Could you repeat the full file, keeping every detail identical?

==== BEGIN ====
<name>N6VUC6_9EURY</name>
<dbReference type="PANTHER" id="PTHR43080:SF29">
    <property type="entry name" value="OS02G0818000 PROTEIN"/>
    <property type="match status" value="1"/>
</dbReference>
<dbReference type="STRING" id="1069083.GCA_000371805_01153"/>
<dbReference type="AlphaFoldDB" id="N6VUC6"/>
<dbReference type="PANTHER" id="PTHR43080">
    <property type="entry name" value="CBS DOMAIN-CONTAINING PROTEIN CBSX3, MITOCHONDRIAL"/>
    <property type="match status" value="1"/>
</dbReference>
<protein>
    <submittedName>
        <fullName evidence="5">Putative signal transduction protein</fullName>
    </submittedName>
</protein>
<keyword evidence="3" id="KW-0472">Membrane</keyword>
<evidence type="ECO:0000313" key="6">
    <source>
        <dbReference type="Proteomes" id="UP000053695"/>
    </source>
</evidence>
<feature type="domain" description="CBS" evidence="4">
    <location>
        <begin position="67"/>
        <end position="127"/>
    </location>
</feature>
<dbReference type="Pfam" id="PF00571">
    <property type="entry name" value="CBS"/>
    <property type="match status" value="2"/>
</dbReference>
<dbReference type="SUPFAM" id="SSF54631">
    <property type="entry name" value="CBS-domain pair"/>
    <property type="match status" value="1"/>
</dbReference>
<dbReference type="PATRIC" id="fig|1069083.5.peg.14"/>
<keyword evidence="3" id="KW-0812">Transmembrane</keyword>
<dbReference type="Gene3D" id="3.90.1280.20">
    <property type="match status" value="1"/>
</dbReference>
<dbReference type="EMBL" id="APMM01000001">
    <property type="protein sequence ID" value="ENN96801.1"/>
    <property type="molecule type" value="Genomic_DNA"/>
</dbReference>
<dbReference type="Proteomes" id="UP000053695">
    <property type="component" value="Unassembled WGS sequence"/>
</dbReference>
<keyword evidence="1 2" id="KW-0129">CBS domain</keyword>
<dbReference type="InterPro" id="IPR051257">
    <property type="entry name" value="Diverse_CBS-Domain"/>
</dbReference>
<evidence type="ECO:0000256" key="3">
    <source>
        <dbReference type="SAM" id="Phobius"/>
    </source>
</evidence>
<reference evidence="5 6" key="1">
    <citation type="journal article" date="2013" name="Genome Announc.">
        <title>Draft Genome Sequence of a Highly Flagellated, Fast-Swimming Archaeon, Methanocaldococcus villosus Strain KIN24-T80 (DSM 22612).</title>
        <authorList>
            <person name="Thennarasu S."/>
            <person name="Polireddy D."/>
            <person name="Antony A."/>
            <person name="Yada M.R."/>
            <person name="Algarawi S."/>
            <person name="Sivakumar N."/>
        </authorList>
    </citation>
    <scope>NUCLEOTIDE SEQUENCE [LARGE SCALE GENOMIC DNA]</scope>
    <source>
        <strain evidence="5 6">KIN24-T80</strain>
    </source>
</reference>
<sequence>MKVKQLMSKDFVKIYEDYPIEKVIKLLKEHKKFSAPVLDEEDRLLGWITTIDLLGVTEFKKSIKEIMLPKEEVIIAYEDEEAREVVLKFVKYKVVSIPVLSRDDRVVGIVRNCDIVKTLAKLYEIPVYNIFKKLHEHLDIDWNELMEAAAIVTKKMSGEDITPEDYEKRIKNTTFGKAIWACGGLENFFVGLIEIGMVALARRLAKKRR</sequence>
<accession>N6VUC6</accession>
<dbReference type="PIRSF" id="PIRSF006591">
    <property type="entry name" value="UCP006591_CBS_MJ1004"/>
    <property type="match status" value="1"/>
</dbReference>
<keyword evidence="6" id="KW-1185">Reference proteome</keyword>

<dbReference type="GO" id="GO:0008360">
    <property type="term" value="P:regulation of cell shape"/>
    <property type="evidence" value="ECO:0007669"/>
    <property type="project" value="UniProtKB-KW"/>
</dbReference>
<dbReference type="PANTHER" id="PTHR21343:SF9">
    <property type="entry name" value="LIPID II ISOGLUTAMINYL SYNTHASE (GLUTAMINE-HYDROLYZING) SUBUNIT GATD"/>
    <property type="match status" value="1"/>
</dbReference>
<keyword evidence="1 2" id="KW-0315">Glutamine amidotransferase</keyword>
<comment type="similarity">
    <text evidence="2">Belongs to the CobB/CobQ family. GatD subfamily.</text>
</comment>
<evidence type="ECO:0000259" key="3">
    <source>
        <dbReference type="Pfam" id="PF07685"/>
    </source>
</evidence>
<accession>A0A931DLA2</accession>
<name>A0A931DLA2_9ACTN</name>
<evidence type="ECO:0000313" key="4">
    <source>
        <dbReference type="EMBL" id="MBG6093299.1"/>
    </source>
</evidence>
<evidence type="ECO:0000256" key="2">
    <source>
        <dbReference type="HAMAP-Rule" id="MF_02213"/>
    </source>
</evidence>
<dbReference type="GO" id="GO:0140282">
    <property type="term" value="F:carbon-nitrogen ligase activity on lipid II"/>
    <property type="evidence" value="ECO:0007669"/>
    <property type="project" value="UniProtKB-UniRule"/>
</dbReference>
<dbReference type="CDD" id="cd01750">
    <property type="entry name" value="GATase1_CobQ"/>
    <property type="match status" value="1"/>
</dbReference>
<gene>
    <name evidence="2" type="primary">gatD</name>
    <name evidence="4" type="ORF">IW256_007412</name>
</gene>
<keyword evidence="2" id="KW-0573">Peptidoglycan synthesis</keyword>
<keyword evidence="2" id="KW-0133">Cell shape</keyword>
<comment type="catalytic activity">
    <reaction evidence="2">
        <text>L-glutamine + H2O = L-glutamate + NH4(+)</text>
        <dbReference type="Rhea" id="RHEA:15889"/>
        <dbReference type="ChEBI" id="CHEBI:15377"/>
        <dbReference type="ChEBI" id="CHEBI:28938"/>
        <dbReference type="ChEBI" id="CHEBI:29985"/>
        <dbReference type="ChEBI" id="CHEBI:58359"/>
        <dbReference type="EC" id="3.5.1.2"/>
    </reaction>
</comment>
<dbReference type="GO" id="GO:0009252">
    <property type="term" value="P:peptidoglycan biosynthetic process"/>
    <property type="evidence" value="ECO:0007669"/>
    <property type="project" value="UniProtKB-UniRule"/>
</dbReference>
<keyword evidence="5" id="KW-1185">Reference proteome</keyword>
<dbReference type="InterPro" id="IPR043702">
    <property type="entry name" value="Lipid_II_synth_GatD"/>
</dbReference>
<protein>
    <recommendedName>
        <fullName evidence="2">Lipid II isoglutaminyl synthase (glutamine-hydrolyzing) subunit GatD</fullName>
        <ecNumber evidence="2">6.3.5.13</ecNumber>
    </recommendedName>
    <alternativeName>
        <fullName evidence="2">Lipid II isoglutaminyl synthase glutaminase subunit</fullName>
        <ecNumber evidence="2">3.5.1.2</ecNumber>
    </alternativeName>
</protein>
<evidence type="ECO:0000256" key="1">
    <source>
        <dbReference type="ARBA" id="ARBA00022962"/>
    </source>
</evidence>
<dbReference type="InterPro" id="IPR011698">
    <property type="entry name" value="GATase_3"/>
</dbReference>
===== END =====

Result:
<name>N6VUC6_9EURY</name>
<dbReference type="PANTHER" id="PTHR43080:SF29">
    <property type="entry name" value="OS02G0818000 PROTEIN"/>
    <property type="match status" value="1"/>
</dbReference>
<dbReference type="STRING" id="1069083.GCA_000371805_01153"/>
<dbReference type="AlphaFoldDB" id="N6VUC6"/>
<dbReference type="PANTHER" id="PTHR43080">
    <property type="entry name" value="CBS DOMAIN-CONTAINING PROTEIN CBSX3, MITOCHONDRIAL"/>
    <property type="match status" value="1"/>
</dbReference>
<protein>
    <submittedName>
        <fullName evidence="5">Putative signal transduction protein</fullName>
    </submittedName>
</protein>
<keyword evidence="3" id="KW-0472">Membrane</keyword>
<evidence type="ECO:0000313" key="6">
    <source>
        <dbReference type="Proteomes" id="UP000053695"/>
    </source>
</evidence>
<feature type="domain" description="CBS" evidence="4">
    <location>
        <begin position="67"/>
        <end position="127"/>
    </location>
</feature>
<dbReference type="Pfam" id="PF00571">
    <property type="entry name" value="CBS"/>
    <property type="match status" value="2"/>
</dbReference>
<dbReference type="SUPFAM" id="SSF54631">
    <property type="entry name" value="CBS-domain pair"/>
    <property type="match status" value="1"/>
</dbReference>
<dbReference type="PATRIC" id="fig|1069083.5.peg.14"/>
<keyword evidence="3" id="KW-0812">Transmembrane</keyword>
<dbReference type="Gene3D" id="3.90.1280.20">
    <property type="match status" value="1"/>
</dbReference>
<dbReference type="EMBL" id="APMM01000001">
    <property type="protein sequence ID" value="ENN96801.1"/>
    <property type="molecule type" value="Genomic_DNA"/>
</dbReference>
<dbReference type="Proteomes" id="UP000053695">
    <property type="component" value="Unassembled WGS sequence"/>
</dbReference>
<keyword evidence="1 2" id="KW-0129">CBS domain</keyword>
<dbReference type="InterPro" id="IPR051257">
    <property type="entry name" value="Diverse_CBS-Domain"/>
</dbReference>
<evidence type="ECO:0000256" key="3">
    <source>
        <dbReference type="SAM" id="Phobius"/>
    </source>
</evidence>
<reference evidence="5 6" key="1">
    <citation type="journal article" date="2013" name="Genome Announc.">
        <title>Draft Genome Sequence of a Highly Flagellated, Fast-Swimming Archaeon, Methanocaldococcus villosus Strain KIN24-T80 (DSM 22612).</title>
        <authorList>
            <person name="Thennarasu S."/>
            <person name="Polireddy D."/>
            <person name="Antony A."/>
            <person name="Yada M.R."/>
            <person name="Algarawi S."/>
            <person name="Sivakumar N."/>
        </authorList>
    </citation>
    <scope>NUCLEOTIDE SEQUENCE [LARGE SCALE GENOMIC DNA]</scope>
    <source>
        <strain evidence="5 6">KIN24-T80</strain>
    </source>
</reference>
<sequence>MKVKQLMSKDFVKIYEDYPIEKVIKLLKEHKKFSAPVLDEEDRLLGWITTIDLLGVTEFKKSIKEIMLPKEEVIIAYEDEEAREVVLKFVKYKVVSIPVLSRDDRVVGIVRNCDIVKTLAKLYEIPVYNIFKKLHEHLDIDWNELMEAAAIVTKKMSGEDITPEDYEKRIKNTTFGKAIWACGGLENFFVGLIEIGMVALARRLAKKRR</sequence>
<accession>N6VUC6</accession>
<dbReference type="PIRSF" id="PIRSF006591">
    <property type="entry name" value="UCP006591_CBS_MJ1004"/>
    <property type="match status" value="1"/>
</dbReference>
<keyword evidence="6" id="KW-1185">Reference proteome</keyword>

<dbReference type="GO" id="GO:0008360">
    <property type="term" value="P:regulation of cell shape"/>
    <property type="evidence" value="ECO:0007669"/>
    <property type="project" value="UniProtKB-KW"/>
</dbReference>
<dbReference type="PANTHER" id="PTHR21343:SF9">
    <property type="entry name" value="LIPID II ISOGLUTAMINYL SYNTHASE (GLUTAMINE-HYDROLYZING) SUBUNIT GATD"/>
    <property type="match status" value="1"/>
</dbReference>
<keyword evidence="1 2" id="KW-0315">Glutamine amidotransferase</keyword>
<comment type="similarity">
    <text evidence="2">Belongs to the CobB/CobQ family. GatD subfamily.</text>
</comment>
<evidence type="ECO:0000259" key="3">
    <source>
        <dbReference type="Pfam" id="PF07685"/>
    </source>
</evidence>
<accession>A0A931DLA2</accession>
<name>A0A931DLA2_9ACTN</name>
<evidence type="ECO:0000313" key="4">
    <source>
        <dbReference type="EMBL" id="MBG6093299.1"/>
    </source>
</evidence>
<evidence type="ECO:0000256" key="2">
    <source>
        <dbReference type="HAMAP-Rule" id="MF_02213"/>
    </source>
</evidence>
<dbReference type="GO" id="GO:0140282">
    <property type="term" value="F:carbon-nitrogen ligase activity on lipid II"/>
    <property type="evidence" value="ECO:0007669"/>
    <property type="project" value="UniProtKB-UniRule"/>
</dbReference>
<dbReference type="CDD" id="cd01750">
    <property type="entry name" value="GATase1_CobQ"/>
    <property type="match status" value="1"/>
</dbReference>
<gene>
    <name evidence="2" type="primary">gatD</name>
    <name evidence="4" type="ORF">IW256_007412</name>
</gene>
<keyword evidence="2" id="KW-0573">Peptidoglycan synthesis</keyword>
<keyword evidence="2" id="KW-0133">Cell shape</keyword>
<comment type="catalytic activity">
    <reaction evidence="2">
        <text>L-glutamine + H2O = L-glutamate + NH4(+)</text>
        <dbReference type="Rhea" id="RHEA:15889"/>
        <dbReference type="ChEBI" id="CHEBI:15377"/>
        <dbReference type="ChEBI" id="CHEBI:28938"/>
        <dbReference type="ChEBI" id="CHEBI:29985"/>
        <dbReference type="ChEBI" id="CHEBI:58359"/>
        <dbReference type="EC" id="3.5.1.2"/>
    </reaction>
</comment>
<dbReference type="GO" id="GO:0009252">
    <property type="term" value="P:peptidoglycan biosynthetic process"/>
    <property type="evidence" value="ECO:0007669"/>
    <property type="project" value="UniProtKB-UniRule"/>
</dbReference>
<keyword evidence="5" id="KW-1185">Reference proteome</keyword>
<dbReference type="InterPro" id="IPR043702">
    <property type="entry name" value="Lipid_II_synth_GatD"/>
</dbReference>
<protein>
    <recommendedName>
        <fullName evidence="2">Lipid II isoglutaminyl synthase (glutamine-hydrolyzing) subunit GatD</fullName>
        <ecNumber evidence="2">6.3.5.13</ecNumber>
    </recommendedName>
    <alternativeName>
        <fullName evidence="2">Lipid II isoglutaminyl synthase glutaminase subunit</fullName>
        <ecNumber evidence="2">3.5.1.2</ecNumber>
    </alternativeName>
</protein>
<evidence type="ECO:0000256" key="1">
    <source>
        <dbReference type="ARBA" id="ARBA00022962"/>
    </source>
</evidence>
<dbReference type="InterPro" id="IPR011698">
    <property type="entry name" value="GATase_3"/>
</dbReference>